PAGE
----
Nothing is lost forever
Having never been a fan of the Tomb Raider (or subsequently the Lara Croft) series, I was more or less indifferent to the The Guardian of Light’s release. However, the positive reviews, easy $15 price point, and eventual inclusion of online cooperative play led me to give it a go. I was pleasantly surprised, as Lara Croft and The Guardian of Light is not only a highly competent action/puzzle game, but it’s also one of the best cooperative gems you can get for fifteen bucks.
After stagnating for over a decade, the series has shifted gears into an almost Diablo-esque action game. The Guardian of Light harbors the same isometric view, involves a fair amount of “loot lust”, and provides a similar kind of button mashy action. That being said, this is no clone in the slightest- not only is it a move that makes sense for the franchise (raiding tombs leads to “phat lewts”), but there are plenty of subtle changes and additions to that core. The first and foremost of which is the heavy emphasis that The Guardian of Light puts on puzzles, and practically all of them are designed extremely well. They make clever use of your characters’ abilities and provide solid challenges that never feel too obvious or too obscure. They're good at slowly building in complexity, and even play off of the cooperative dynamic in interesting ways. It’s just a ton of fun trying to figure these things out with a friend, and all told my favorite gameplay moments occurred while trying to solve a particularly tricky puzzle.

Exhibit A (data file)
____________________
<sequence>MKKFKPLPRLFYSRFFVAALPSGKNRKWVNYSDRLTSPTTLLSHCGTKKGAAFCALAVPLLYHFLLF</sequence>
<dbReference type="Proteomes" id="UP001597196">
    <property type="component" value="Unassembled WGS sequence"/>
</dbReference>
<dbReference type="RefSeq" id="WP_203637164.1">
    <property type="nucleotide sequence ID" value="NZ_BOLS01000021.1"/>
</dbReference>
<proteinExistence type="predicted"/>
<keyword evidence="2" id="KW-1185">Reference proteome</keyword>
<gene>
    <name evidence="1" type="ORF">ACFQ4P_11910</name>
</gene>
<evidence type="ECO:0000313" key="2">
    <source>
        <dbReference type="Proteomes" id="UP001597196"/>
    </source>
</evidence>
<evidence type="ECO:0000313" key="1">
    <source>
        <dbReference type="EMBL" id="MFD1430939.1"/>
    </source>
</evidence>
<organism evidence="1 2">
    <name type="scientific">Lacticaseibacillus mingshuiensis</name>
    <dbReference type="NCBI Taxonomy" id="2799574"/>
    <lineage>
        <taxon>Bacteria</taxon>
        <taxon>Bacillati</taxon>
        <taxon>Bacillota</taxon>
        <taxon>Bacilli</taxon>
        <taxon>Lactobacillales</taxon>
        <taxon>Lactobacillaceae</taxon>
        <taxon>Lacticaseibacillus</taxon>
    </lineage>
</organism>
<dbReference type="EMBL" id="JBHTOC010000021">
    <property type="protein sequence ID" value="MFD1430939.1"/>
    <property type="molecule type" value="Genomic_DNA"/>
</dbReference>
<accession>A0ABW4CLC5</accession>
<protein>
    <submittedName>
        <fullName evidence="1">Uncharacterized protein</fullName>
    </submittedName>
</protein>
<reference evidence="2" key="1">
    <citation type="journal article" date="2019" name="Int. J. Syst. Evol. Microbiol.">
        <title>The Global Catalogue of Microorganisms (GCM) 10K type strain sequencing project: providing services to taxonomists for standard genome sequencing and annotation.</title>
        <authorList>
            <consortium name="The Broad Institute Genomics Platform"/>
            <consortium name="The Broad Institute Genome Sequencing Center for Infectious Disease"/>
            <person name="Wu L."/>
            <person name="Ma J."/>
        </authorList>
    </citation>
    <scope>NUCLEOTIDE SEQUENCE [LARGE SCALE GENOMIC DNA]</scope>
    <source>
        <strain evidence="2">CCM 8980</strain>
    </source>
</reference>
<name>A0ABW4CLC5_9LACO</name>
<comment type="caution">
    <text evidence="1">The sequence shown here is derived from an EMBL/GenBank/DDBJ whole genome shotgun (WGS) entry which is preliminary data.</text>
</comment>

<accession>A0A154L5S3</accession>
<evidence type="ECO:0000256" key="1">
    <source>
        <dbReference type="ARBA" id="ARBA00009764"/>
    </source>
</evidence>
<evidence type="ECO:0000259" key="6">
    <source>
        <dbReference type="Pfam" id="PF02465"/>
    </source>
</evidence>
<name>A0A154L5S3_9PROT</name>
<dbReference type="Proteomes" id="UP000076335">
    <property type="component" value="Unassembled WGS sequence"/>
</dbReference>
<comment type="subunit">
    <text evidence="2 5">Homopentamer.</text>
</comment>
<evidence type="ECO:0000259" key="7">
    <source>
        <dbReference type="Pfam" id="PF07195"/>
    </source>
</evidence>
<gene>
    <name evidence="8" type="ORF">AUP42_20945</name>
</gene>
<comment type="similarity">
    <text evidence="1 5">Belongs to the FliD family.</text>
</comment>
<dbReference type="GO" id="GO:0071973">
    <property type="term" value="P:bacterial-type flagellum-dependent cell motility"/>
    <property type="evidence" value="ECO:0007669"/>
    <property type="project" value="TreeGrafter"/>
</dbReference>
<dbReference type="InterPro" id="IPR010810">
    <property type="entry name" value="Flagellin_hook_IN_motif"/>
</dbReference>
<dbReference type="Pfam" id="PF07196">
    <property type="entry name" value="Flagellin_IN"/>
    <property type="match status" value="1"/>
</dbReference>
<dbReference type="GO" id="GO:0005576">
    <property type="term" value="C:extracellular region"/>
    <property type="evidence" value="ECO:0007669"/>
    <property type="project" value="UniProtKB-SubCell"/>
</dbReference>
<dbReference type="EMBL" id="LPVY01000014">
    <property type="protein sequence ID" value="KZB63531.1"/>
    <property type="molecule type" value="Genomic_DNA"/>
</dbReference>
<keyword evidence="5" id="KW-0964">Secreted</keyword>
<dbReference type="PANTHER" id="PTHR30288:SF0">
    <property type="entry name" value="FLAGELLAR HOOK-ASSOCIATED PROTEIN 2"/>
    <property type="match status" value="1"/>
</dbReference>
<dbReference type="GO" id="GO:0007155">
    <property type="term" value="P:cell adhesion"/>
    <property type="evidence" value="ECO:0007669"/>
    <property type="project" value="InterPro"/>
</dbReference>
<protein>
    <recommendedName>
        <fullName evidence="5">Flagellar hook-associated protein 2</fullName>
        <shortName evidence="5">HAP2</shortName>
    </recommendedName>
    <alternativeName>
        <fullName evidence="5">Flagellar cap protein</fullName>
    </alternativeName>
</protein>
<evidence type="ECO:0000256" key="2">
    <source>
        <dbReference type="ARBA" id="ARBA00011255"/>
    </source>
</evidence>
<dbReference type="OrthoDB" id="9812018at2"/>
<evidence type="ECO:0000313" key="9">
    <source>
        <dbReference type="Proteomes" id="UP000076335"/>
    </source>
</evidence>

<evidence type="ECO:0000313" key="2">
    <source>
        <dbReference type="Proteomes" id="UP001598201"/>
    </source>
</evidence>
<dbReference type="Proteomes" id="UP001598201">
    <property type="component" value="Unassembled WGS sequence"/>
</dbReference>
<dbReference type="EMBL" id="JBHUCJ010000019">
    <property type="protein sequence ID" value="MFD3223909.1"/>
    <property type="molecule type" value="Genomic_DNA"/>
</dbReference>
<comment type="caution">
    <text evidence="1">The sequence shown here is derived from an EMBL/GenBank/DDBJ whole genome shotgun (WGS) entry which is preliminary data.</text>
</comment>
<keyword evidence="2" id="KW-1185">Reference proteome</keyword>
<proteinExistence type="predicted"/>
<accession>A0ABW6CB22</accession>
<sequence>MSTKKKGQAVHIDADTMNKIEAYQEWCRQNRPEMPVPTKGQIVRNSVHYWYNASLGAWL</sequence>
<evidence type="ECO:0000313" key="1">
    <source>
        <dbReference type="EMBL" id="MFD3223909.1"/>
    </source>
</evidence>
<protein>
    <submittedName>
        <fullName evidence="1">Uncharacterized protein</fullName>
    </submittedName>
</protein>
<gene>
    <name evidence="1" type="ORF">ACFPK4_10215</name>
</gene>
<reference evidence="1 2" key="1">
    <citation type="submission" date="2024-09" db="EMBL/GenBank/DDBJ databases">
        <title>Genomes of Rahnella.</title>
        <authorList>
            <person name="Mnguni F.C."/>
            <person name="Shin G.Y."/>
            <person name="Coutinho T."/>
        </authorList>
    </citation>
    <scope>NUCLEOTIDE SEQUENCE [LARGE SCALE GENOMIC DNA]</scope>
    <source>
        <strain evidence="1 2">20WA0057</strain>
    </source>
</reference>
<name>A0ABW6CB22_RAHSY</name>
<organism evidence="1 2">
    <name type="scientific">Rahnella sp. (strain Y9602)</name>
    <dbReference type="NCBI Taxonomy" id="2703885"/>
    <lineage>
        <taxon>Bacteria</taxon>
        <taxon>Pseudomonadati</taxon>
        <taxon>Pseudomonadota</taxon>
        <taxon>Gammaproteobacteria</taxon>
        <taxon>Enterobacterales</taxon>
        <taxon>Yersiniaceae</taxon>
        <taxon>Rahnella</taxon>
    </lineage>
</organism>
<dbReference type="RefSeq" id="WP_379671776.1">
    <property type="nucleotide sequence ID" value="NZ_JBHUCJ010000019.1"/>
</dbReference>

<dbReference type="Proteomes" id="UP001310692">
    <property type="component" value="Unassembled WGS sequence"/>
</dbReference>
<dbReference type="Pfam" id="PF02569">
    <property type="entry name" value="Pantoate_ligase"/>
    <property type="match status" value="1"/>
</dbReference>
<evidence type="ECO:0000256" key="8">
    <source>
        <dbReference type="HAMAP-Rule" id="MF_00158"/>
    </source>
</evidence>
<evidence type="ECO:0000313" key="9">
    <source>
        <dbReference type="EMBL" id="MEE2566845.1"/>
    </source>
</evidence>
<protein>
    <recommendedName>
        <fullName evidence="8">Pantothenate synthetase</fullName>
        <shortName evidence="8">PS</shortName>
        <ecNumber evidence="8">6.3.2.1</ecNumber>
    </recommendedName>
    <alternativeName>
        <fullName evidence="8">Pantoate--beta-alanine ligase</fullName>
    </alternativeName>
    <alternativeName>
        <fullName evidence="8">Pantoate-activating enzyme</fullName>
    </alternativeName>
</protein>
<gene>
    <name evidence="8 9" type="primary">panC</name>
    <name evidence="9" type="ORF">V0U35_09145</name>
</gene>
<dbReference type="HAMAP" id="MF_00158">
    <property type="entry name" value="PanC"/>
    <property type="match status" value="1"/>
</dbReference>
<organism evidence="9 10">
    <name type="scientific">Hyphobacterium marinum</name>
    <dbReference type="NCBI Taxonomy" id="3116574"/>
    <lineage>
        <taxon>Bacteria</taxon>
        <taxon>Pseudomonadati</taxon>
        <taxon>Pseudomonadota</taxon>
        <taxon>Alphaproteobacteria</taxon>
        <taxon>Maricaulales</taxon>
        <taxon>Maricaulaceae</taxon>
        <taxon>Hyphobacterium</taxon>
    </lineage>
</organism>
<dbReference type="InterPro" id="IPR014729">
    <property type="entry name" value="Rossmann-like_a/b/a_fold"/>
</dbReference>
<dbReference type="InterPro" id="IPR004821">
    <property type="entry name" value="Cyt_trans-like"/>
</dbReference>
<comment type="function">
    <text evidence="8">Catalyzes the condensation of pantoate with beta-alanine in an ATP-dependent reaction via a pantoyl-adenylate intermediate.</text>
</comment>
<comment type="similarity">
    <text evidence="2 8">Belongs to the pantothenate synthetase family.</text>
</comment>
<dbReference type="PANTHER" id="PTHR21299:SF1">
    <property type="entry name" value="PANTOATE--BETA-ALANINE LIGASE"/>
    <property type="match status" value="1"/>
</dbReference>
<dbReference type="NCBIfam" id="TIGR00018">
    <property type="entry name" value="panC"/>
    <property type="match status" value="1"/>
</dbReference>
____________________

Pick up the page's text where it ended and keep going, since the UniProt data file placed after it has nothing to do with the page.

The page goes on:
Otherwise, The Guardian of Light contains plenty of action, ranging from dual joystick shooting to some intense platforming. It all controls very well, and the game’s many enemies and scenarios do a great job at showcasing your wide variety of weapons and moves. Whether you’re pumping bullets into crazy demons, torching a horde of spiders, or running away from a giant boulder along a collapsing bridge, everything feels just right. The game also knows how to pace itself surprisingly well, effectively bouncing back and forth between puzzles, combat, and platforming. In fact, if there’s anything for me to gripe about it’s a few technical and presentational issues. By far the worst is the annoying camera- it tugs you back and forth if you don’t stay close enough to your ally, which caused us a lot of unnecessary deaths during the game's more heated moments. The fickle re-spawning certainly didn’t help matters any, and the general narrative and dialog were both pretty forgettable. These are minor gripes at most, but were still unfortunate to see.
The only other thing that could be held against The Guardian of Light is that it’s probably not as exciting as a single player experience. I was fortunate enough to play the game in its entirety with a friend, and by that measure it’s a fantastic game. It wraps excellent puzzles, solid combat, and some nifty platforming together in a lengthy, well priced package, and you’d be hard pressed to find many better games to play with a friend than Lara Croft and the Guardian of Light.
For additional information on my review style and scoring system, click here.